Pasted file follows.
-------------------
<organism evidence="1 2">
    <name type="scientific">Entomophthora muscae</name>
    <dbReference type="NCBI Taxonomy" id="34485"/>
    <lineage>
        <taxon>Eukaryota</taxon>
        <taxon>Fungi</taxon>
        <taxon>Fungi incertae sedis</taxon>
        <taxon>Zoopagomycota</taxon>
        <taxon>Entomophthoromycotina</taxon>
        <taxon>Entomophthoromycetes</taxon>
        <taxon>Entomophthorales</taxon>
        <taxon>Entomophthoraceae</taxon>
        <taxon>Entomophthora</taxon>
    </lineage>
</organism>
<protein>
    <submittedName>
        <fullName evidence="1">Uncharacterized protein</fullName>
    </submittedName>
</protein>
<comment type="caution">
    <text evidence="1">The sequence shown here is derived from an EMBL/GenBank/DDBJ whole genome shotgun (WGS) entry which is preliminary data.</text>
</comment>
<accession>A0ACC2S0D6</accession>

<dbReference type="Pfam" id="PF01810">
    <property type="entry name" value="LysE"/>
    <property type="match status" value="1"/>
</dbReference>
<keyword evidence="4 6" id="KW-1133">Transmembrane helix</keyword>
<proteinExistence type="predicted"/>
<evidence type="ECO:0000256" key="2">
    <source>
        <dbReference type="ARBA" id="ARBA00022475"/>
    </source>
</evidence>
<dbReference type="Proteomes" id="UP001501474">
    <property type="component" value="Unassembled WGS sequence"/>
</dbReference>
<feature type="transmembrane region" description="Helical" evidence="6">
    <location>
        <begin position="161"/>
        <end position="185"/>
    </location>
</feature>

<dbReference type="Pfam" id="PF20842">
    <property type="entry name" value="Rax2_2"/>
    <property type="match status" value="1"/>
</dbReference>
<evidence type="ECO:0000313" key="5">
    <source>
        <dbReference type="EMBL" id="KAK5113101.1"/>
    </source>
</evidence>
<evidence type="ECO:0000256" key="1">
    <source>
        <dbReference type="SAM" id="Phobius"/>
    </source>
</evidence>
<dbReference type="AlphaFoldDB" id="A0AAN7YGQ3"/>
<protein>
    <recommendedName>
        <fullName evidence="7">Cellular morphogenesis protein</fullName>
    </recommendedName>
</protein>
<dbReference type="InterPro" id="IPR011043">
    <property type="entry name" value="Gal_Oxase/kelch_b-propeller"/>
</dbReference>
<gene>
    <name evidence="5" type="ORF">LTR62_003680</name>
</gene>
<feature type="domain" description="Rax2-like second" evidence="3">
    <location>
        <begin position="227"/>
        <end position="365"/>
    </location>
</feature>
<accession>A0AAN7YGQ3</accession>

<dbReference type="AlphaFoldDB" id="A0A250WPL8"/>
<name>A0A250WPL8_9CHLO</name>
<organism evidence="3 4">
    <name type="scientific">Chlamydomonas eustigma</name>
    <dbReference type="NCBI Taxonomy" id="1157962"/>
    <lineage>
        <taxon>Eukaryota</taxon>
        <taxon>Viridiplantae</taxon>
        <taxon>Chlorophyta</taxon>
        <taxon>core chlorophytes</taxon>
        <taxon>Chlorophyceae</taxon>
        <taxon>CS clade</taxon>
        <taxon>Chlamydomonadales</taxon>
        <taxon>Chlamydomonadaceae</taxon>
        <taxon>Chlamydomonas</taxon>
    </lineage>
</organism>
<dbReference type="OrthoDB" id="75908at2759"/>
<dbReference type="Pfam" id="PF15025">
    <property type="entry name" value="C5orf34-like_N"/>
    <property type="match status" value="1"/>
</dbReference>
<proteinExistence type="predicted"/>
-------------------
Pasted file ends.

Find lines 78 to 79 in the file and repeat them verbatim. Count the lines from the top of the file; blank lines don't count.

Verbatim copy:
<dbReference type="AlphaFoldDB" id="A0A250WPL8"/>
<name>A0A250WPL8_9CHLO</name>